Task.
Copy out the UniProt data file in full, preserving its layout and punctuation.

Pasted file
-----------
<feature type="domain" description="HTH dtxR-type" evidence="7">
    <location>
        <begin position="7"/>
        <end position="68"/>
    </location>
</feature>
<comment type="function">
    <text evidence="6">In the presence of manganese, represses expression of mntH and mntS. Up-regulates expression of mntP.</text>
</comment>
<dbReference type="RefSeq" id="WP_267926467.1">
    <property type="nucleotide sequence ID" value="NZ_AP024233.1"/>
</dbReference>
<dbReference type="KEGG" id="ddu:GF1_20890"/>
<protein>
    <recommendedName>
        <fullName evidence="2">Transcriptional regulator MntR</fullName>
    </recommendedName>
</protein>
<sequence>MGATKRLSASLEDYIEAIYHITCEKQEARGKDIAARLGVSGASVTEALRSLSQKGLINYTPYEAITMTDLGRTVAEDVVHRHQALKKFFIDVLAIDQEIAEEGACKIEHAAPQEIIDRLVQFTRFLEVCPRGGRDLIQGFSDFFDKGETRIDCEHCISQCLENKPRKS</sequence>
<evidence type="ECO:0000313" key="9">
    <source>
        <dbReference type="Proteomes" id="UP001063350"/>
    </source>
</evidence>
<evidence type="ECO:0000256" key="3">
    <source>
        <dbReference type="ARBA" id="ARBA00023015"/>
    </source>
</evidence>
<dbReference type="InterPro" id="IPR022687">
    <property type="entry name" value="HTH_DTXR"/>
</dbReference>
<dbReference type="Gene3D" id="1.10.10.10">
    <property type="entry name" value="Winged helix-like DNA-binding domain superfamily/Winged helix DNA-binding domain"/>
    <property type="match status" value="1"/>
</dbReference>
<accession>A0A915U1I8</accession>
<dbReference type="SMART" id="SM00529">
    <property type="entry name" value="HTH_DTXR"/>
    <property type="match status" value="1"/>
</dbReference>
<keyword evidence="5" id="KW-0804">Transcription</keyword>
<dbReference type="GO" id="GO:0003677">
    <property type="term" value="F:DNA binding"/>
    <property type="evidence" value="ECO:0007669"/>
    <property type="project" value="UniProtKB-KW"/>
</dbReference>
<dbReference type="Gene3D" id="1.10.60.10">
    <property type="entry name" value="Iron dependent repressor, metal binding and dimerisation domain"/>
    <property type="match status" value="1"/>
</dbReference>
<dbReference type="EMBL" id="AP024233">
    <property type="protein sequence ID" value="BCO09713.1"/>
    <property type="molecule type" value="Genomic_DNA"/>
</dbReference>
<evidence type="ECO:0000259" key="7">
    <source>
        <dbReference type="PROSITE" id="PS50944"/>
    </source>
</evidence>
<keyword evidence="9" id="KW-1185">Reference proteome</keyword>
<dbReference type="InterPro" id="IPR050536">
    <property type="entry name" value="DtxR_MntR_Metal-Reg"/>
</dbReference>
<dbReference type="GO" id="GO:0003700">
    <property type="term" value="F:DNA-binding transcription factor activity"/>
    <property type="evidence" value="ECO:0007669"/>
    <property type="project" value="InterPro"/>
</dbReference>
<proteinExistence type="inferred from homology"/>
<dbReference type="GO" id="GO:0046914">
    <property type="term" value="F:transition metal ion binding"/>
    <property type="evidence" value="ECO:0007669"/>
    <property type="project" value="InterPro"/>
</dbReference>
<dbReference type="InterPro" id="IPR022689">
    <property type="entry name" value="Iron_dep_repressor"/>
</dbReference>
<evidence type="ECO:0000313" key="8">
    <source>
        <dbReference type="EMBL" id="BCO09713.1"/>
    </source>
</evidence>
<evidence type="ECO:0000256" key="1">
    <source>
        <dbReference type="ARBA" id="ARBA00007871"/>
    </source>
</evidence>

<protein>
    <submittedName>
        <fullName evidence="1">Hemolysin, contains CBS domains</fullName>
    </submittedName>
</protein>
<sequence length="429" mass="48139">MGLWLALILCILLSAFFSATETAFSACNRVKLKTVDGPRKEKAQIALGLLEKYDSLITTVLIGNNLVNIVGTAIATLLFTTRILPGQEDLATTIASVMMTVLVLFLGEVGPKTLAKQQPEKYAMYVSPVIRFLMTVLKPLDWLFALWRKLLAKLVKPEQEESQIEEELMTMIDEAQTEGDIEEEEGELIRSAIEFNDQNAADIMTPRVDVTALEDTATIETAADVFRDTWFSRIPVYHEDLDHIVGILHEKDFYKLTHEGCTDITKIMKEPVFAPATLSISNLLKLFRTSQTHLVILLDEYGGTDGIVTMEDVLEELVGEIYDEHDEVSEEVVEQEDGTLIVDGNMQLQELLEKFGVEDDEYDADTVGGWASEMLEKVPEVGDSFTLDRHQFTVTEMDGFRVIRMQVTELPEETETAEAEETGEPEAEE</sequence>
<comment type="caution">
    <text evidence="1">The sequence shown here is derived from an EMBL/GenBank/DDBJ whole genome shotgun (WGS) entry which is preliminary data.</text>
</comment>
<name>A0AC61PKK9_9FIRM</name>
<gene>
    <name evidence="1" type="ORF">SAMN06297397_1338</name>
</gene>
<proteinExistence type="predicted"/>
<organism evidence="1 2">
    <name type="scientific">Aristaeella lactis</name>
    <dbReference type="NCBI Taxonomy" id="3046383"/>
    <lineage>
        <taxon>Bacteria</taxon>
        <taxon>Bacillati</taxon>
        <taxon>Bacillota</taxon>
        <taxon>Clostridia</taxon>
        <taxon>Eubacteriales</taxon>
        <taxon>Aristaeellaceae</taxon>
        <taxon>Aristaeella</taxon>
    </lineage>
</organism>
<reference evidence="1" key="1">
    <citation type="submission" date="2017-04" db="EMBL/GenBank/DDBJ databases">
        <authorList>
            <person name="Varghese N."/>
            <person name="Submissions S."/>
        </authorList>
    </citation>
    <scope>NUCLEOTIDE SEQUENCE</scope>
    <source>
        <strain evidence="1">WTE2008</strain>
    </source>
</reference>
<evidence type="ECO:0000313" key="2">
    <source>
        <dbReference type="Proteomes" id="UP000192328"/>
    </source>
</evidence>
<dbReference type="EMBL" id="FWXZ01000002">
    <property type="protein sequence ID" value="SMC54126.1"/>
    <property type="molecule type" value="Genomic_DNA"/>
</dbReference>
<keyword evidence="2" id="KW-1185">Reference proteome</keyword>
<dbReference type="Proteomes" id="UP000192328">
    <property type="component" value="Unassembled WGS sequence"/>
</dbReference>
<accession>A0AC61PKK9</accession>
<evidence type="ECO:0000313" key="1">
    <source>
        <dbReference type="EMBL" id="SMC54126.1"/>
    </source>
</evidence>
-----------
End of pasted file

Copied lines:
<feature type="domain" description="HTH dtxR-type" evidence="7">
    <location>
        <begin position="7"/>
        <end position="68"/>
    </location>
</feature>
<comment type="function">
    <text evidence="6">In the presence of manganese, represses expression of mntH and mntS. Up-regulates expression of mntP.</text>
</comment>
<dbReference type="RefSeq" id="WP_267926467.1">
    <property type="nucleotide sequence ID" value="NZ_AP024233.1"/>
</dbReference>
<dbReference type="KEGG" id="ddu:GF1_20890"/>
<protein>
    <recommendedName>
        <fullName evidence="2">Transcriptional regulator MntR</fullName>
    </recommendedName>
</protein>
<sequence>MGATKRLSASLEDYIEAIYHITCEKQEARGKDIAARLGVSGASVTEALRSLSQKGLINYTPYEAITMTDLGRTVAEDVVHRHQALKKFFIDVLAIDQEIAEEGACKIEHAAPQEIIDRLVQFTRFLEVCPRGGRDLIQGFSDFFDKGETRIDCEHCISQCLENKPRKS</sequence>
<evidence type="ECO:0000313" key="9">
    <source>
        <dbReference type="Proteomes" id="UP001063350"/>
    </source>
</evidence>
<evidence type="ECO:0000256" key="3">
    <source>
        <dbReference type="ARBA" id="ARBA00023015"/>
    </source>
</evidence>
<dbReference type="InterPro" id="IPR022687">
    <property type="entry name" value="HTH_DTXR"/>
</dbReference>
<dbReference type="Gene3D" id="1.10.10.10">
    <property type="entry name" value="Winged helix-like DNA-binding domain superfamily/Winged helix DNA-binding domain"/>
    <property type="match status" value="1"/>
</dbReference>
<accession>A0A915U1I8</accession>
<dbReference type="SMART" id="SM00529">
    <property type="entry name" value="HTH_DTXR"/>
    <property type="match status" value="1"/>
</dbReference>
<keyword evidence="5" id="KW-0804">Transcription</keyword>
<dbReference type="GO" id="GO:0003677">
    <property type="term" value="F:DNA binding"/>
    <property type="evidence" value="ECO:0007669"/>
    <property type="project" value="UniProtKB-KW"/>
</dbReference>
<dbReference type="Gene3D" id="1.10.60.10">
    <property type="entry name" value="Iron dependent repressor, metal binding and dimerisation domain"/>
    <property type="match status" value="1"/>
</dbReference>
<dbReference type="EMBL" id="AP024233">
    <property type="protein sequence ID" value="BCO09713.1"/>
    <property type="molecule type" value="Genomic_DNA"/>
</dbReference>
<evidence type="ECO:0000259" key="7">
    <source>
        <dbReference type="PROSITE" id="PS50944"/>
    </source>
</evidence>
<keyword evidence="9" id="KW-1185">Reference proteome</keyword>
<dbReference type="InterPro" id="IPR050536">
    <property type="entry name" value="DtxR_MntR_Metal-Reg"/>
</dbReference>
<dbReference type="GO" id="GO:0003700">
    <property type="term" value="F:DNA-binding transcription factor activity"/>
    <property type="evidence" value="ECO:0007669"/>
    <property type="project" value="InterPro"/>
</dbReference>
<proteinExistence type="inferred from homology"/>
<dbReference type="GO" id="GO:0046914">
    <property type="term" value="F:transition metal ion binding"/>
    <property type="evidence" value="ECO:0007669"/>
    <property type="project" value="InterPro"/>
</dbReference>
<dbReference type="InterPro" id="IPR022689">
    <property type="entry name" value="Iron_dep_repressor"/>
</dbReference>
<evidence type="ECO:0000313" key="8">
    <source>
        <dbReference type="EMBL" id="BCO09713.1"/>
    </source>
</evidence>
<evidence type="ECO:0000256" key="1">
    <source>
        <dbReference type="ARBA" id="ARBA00007871"/>
    </source>
</evidence>

<protein>
    <submittedName>
        <fullName evidence="1">Hemolysin, contains CBS domains</fullName>
    </submittedName>
</protein>
<sequence length="429" mass="48139">MGLWLALILCILLSAFFSATETAFSACNRVKLKTVDGPRKEKAQIALGLLEKYDSLITTVLIGNNLVNIVGTAIATLLFTTRILPGQEDLATTIASVMMTVLVLFLGEVGPKTLAKQQPEKYAMYVSPVIRFLMTVLKPLDWLFALWRKLLAKLVKPEQEESQIEEELMTMIDEAQTEGDIEEEEGELIRSAIEFNDQNAADIMTPRVDVTALEDTATIETAADVFRDTWFSRIPVYHEDLDHIVGILHEKDFYKLTHEGCTDITKIMKEPVFAPATLSISNLLKLFRTSQTHLVILLDEYGGTDGIVTMEDVLEELVGEIYDEHDEVSEEVVEQEDGTLIVDGNMQLQELLEKFGVEDDEYDADTVGGWASEMLEKVPEVGDSFTLDRHQFTVTEMDGFRVIRMQVTELPEETETAEAEETGEPEAEE</sequence>
<comment type="caution">
    <text evidence="1">The sequence shown here is derived from an EMBL/GenBank/DDBJ whole genome shotgun (WGS) entry which is preliminary data.</text>
</comment>
<name>A0AC61PKK9_9FIRM</name>
<gene>
    <name evidence="1" type="ORF">SAMN06297397_1338</name>
</gene>
<proteinExistence type="predicted"/>
<organism evidence="1 2">
    <name type="scientific">Aristaeella lactis</name>
    <dbReference type="NCBI Taxonomy" id="3046383"/>
    <lineage>
        <taxon>Bacteria</taxon>
        <taxon>Bacillati</taxon>
        <taxon>Bacillota</taxon>
        <taxon>Clostridia</taxon>
        <taxon>Eubacteriales</taxon>
        <taxon>Aristaeellaceae</taxon>
        <taxon>Aristaeella</taxon>
    </lineage>
</organism>
<reference evidence="1" key="1">
    <citation type="submission" date="2017-04" db="EMBL/GenBank/DDBJ databases">
        <authorList>
            <person name="Varghese N."/>
            <person name="Submissions S."/>
        </authorList>
    </citation>
    <scope>NUCLEOTIDE SEQUENCE</scope>
    <source>
        <strain evidence="1">WTE2008</strain>
    </source>
</reference>
<evidence type="ECO:0000313" key="2">
    <source>
        <dbReference type="Proteomes" id="UP000192328"/>
    </source>
</evidence>
<dbReference type="EMBL" id="FWXZ01000002">
    <property type="protein sequence ID" value="SMC54126.1"/>
    <property type="molecule type" value="Genomic_DNA"/>
</dbReference>
<keyword evidence="2" id="KW-1185">Reference proteome</keyword>
<dbReference type="Proteomes" id="UP000192328">
    <property type="component" value="Unassembled WGS sequence"/>
</dbReference>
<accession>A0AC61PKK9</accession>
<evidence type="ECO:0000313" key="1">
    <source>
        <dbReference type="EMBL" id="SMC54126.1"/>
    </source>
</evidence>